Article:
President John F Kennedy with the prime minister of the ‘middle power’ UK, Harold Macmillan, in 1961 © Bettmann /Getty

The open secret about London’s cherished “special relationship” with Washington is that it is a great deal more special for the British than for the Americans.

Winston Churchill embellished the relationship with all manner of flummery, including shared ideals and values, a common language and unique bonds of kith and kin. US presidents have taken an unsentimental view, always measuring the bargain against the national interest.

As far back as the 1960s, an adviser to John F Kennedy’s White House pointed up the asymmetry. Whatever the view in London, Richard Neustadt observed, Washington saw the UK as “a middle power, neither equal nor vassal, which history, geography or economics rendered especially significant to us for the time being”. For London, the relationship was existential. In Washington it was a nice to have.

The imbalance has grown more pronounced over time. The UK still likes to present itself as a pocket superpower, equipping its military with the most advanced weaponry. One result is that its national security — its nuclear weapons, the fighter planes that fly from its aircraft carriers, aerial surveillance of its coastal waters — is deeply embedded in the ties with Washington.

Prime ministers make much of the supposed “independence” of the Trident nuclear deterrent. They rarely add that, from the beginning, when Harold Macmillan negotiated with Kennedy to buy the Polaris missile system, Washington has insisted on a big say in its deployment. Independent it may be in name, but the UK depends on the US to make the system work.

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The outcome is a special relationship that is as much a source of neuralgia as influence. Even as they have signed up to the idea that the road to international influence runs through Washington, successive prime ministers have fretted mightily lest the White House cool.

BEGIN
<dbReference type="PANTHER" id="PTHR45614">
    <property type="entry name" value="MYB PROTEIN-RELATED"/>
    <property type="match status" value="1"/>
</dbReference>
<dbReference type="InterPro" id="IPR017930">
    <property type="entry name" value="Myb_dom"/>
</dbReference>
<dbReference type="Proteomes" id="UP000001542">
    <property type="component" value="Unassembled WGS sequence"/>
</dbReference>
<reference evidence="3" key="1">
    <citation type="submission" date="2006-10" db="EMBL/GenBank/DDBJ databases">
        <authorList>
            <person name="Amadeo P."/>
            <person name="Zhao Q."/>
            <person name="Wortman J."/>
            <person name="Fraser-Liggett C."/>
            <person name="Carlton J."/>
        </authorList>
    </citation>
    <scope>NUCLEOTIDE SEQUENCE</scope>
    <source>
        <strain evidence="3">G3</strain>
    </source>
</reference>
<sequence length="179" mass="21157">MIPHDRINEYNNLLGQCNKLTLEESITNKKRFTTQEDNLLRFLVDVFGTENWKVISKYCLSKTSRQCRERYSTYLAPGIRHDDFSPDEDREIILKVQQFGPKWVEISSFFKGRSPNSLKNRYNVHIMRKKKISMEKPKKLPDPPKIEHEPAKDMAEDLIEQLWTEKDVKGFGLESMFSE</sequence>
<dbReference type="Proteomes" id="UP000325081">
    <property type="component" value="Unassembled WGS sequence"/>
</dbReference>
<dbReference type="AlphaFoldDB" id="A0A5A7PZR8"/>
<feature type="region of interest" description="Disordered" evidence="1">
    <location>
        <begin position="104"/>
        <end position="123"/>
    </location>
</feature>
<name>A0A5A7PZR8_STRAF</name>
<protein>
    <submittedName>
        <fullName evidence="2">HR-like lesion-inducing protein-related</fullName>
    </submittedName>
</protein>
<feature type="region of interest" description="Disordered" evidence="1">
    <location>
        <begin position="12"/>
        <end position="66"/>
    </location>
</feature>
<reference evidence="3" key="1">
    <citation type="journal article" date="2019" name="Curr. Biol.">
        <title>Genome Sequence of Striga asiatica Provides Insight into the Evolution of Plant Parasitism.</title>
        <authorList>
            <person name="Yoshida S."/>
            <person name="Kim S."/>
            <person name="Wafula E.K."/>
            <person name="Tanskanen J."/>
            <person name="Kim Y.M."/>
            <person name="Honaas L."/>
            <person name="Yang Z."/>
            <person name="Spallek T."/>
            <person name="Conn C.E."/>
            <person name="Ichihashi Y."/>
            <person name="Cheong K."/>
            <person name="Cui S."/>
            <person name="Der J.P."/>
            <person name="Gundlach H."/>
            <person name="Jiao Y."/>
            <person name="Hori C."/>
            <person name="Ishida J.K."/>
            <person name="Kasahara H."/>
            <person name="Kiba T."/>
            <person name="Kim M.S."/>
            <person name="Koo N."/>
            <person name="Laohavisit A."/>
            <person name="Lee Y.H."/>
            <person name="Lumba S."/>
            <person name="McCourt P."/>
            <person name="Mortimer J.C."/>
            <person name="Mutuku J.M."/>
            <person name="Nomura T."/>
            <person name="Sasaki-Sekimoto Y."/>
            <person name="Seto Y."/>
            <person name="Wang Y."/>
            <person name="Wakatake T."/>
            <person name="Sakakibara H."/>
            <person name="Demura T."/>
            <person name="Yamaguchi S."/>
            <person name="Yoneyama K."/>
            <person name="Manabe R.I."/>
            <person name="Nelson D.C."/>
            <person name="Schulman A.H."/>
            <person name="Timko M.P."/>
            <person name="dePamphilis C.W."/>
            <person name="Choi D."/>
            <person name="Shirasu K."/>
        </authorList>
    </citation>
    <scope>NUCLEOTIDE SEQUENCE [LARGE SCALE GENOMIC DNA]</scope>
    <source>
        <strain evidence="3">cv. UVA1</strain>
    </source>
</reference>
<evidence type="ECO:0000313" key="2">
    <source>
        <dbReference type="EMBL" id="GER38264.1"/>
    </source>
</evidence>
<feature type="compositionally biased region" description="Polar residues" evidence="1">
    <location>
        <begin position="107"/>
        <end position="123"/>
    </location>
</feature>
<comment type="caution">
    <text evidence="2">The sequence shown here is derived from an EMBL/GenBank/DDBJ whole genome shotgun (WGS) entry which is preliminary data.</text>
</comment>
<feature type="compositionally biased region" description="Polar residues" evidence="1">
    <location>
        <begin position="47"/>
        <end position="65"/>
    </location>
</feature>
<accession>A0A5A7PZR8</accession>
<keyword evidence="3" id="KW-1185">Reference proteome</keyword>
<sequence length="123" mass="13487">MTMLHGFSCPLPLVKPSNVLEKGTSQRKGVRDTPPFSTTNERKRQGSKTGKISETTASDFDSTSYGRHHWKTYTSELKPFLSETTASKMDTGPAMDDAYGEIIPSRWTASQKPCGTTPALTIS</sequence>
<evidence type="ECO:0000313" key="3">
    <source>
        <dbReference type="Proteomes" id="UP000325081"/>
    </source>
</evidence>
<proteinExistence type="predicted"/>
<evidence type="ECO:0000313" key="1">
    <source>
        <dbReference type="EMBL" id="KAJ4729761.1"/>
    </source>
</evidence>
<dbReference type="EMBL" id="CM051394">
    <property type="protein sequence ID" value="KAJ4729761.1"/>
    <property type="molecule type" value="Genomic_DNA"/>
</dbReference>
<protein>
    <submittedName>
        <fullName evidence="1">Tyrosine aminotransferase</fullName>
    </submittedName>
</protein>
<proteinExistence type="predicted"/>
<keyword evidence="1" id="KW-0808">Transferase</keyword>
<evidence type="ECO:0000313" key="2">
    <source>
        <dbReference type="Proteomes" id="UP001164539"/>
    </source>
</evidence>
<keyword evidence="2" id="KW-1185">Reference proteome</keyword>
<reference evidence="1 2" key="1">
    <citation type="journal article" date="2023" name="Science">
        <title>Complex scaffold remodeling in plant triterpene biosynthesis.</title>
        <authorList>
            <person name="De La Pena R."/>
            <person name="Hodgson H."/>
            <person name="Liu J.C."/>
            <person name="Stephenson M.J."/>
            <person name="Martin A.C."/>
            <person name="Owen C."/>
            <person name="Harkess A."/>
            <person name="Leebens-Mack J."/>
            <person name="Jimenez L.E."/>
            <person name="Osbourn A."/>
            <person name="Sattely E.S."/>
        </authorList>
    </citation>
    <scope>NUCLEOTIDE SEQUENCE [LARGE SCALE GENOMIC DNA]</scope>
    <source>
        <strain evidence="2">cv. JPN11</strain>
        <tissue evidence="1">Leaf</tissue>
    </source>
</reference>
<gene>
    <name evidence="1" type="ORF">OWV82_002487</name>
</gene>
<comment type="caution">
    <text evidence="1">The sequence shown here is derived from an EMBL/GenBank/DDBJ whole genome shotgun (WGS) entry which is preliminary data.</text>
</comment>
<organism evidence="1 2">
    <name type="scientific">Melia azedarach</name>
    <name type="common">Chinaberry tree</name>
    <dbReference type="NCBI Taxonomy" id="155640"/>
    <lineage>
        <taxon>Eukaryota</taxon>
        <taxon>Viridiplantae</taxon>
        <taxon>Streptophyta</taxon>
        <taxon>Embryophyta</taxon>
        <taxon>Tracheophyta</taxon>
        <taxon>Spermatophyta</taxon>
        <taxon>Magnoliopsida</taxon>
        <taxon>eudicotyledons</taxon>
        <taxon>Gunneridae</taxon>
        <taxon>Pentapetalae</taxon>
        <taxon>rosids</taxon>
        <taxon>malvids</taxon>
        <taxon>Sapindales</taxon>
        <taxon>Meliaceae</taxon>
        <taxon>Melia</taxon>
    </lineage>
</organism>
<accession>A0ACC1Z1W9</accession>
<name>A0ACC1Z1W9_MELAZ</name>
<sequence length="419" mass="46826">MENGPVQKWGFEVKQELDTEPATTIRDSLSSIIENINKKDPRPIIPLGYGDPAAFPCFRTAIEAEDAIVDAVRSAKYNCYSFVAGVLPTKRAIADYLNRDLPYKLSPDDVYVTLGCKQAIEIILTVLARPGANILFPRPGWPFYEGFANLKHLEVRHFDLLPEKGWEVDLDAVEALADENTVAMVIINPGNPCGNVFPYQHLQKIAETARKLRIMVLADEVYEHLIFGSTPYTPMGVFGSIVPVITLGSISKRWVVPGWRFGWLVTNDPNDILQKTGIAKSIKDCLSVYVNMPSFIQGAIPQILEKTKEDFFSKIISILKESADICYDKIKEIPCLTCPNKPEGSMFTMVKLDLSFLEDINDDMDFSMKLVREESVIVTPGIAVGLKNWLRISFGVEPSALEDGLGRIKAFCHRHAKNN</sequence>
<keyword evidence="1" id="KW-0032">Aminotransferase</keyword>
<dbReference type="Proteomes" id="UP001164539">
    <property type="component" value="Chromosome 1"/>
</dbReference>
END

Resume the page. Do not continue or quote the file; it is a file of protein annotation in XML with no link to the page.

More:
Edward Heath alone among postwar British leaders was unfussed about securing a White House audience with the president. Instead of making an unseemly dash to Washington after his 1970 election, he waited for Richard Nixon to visit him at his country residence, Chequers.

For Boris Johnson, these enduring anxieties have been sharpened by Americans’ choice of Joe Biden as their next president. The prime minister was one of Donald Trump’s chums, winning his backing for Brexit even while then-president Barack Obama supported David Cameron’s Remain campaign.

Close aides to the president-elect talk about Mr Johnson’s populist politics as Trump-lite. Veterans of the Obama administration now with Mr Biden have neither forgotten nor forgiven the prime minister’s jibe that Mr Obama’s view of the UK was influenced by a “part-Kenyan” ancestry.

Mr Johnson is right to be worried. Mr Biden may not bear grudges, but he will be disinclined to give the prime minister the benefit of the doubt. Mr Johnson intends his vision of “Global Britain” to give the nation a swagger on the international stage. In truth, he badly needs a trade deal with the US. Mr Biden has told him there is no such prospect if his demands for a Brexit deal with Brussels risk upsetting the peace process in Northern Ireland.

Brexit has further diminished the worth of the relationship to the US. For the 40-odd years of its membership, the UK was a supportive, Atlanticist voice in the counsels of Europe, amplifying Washington’s liberal, open-market instincts. Post Brexit, that role has been lost and with it has gone a significant measure of US interest in the UK.

The line to take for British officials is that the two nations’ institutional ties — military and intelligence as well as economic — will survive bumpy moments between Mr Johnson and Mr Biden. This is true as far as it goes. It avoids, though, the bigger picture of an ever-more-unbalanced relationship.

Of course, as the chair of next year’s round of climate talks and the G7 group of industrial nations, the UK can make itself useful to Washington. Yet the negotiations that will matter at the climate talks will be between the US and the EU, and then with China and India. The UK has become a bystander. As for trade, Mr Johnson will have to wait his turn behind Brussels. The EU27 provides a market for about 16 per cent of US exports. The UK takes less than 5 per cent.

Neustadt’s hard-headed assessment carried a warning — “for the time being”. Mr Biden is not about to jettison a still-useful ally because he dislikes Mr Johnson. He can afford to pay less attention to London and turn to Berlin and Paris in resetting the transatlantic relationship. The cost for the UK promises to be one it finds hard to bear: a slow drift to irrelevance. 

philip.stephens@ft.com

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